Reviews

You know I’d walk a thousand miles — Miles & Kilo review

A while back, Four Horses released its platformer Kid Tripp on the Nintendo Switch and I bought it since I missed the 3DS release. While there was a lot to like about the game, I ultimately was turned off by the unwieldy autorun controls mixed with frustrating pixel perfect jumps, as well as an archaic lives system that served no purpose except to infuriate. It seems that the developer has learned from the experience, however, and released Miles & Kilo, a sequel that adds a multitude of improvements that makes it a wonderfully exciting platformer that I wholeheartedly recommend.

Miles & Kilo stars the titular boy and dog duo as their plane crashes on a mysterious island, where monsters take their plane parts. The two have to travel five worlds in order to get their precious cargo back and leave the place, but in true platforming fashion, it’s easier said than done. Interspersed between worlds are pixelated cutscenes that give an SNES/Genesis feel to the game; they’re not super deep, but give enough backstory that the adventure makes sense.

Everything in the worlds are out to destroy the two, from spikes to bees to monkeys, and you’ll have to dodge, jump, and shoot fruit pellets in order to complete levels. You mainly control Miles as he runs to the end of a level, making sure not to collide into enemies. You can jump on some enemies, while your main method of attack is fruit pellets, which you can shoot up to five at a time and can replenish with pickups. (Having all five available shots is required for a higher score, which we’ll get to later). In some levels, you get to interact with Kilo, who drags Miles as he moves automatically. Here, you can utilize a roll move as well as a homing attack ala Sonic. I enjoyed these levels more than the Miles ones, but it’s a shame that we don’t get too many of these; peppering a few more here and there would be a nice option.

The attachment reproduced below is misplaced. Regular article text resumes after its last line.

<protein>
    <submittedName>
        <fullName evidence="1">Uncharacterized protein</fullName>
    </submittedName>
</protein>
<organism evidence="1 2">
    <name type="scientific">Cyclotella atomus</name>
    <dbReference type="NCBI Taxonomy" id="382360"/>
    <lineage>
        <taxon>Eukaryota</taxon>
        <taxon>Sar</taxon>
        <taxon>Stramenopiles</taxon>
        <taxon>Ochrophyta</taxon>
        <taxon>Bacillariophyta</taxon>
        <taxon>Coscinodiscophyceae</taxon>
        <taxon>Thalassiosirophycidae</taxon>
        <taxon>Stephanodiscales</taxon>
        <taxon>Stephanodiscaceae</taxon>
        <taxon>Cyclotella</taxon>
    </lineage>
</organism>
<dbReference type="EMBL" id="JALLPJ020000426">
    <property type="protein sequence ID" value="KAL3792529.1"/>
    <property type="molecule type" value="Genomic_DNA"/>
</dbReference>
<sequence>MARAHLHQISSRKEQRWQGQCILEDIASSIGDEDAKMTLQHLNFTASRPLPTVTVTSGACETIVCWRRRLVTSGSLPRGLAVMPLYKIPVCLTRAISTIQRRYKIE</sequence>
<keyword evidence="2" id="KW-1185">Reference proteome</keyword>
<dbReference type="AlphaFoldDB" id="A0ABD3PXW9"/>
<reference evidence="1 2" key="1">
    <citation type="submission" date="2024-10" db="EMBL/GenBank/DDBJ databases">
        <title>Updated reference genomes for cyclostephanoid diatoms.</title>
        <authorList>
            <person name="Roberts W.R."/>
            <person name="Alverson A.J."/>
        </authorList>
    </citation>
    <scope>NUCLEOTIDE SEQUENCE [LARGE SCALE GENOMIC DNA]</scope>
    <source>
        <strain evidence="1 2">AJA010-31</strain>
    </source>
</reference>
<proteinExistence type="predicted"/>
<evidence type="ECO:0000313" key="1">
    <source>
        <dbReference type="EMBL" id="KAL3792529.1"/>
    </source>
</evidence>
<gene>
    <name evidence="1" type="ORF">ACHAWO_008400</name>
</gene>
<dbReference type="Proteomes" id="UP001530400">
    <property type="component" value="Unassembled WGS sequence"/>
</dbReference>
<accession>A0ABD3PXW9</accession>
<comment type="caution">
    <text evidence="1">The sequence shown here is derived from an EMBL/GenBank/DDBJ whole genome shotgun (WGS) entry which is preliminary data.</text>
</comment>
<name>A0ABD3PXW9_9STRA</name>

Boss stages punctuate the final levels of the world, which are interesting endless runner-type levels where you have to dodge enemy fire while hitting back at the right time. While they’re still technically less than a minute long, they’re nice ways to add a little variety to the main gameplay loop. I especially enjoyed the boss stages where you needed to control Kilo, as it was an innovative control scheme that relied on homing attacks to save the day.

Compared to its predecessor, Miles & Kilo controls perfectly. Autorun in Miles’ stages are disabled by default (though it can be toggled on for those that want an experience similar to Kid Tripp), and most levels work better when running at all times, there are some moments where pausing for a second is crucial. The platforming is tough but tight, and almost every time I died, it was more because of my poor judgement rather than it being the game’s fault. There were a few instances where my hand cramped up by trying to exploit height mechanics (jumping on an enemy and quickly pressing the jump button will make you jump higher), so that might be an issue. While stages last less than a minute long, you will die multiple times; thankfully, restarting the level is easy and effortless, without loading of any kind. It’s this kind of flow that fits the challenging difficulty perfectly. It’s a nice touch to immediately restart, and I really think all pixel-perfect platformers need to do this more often.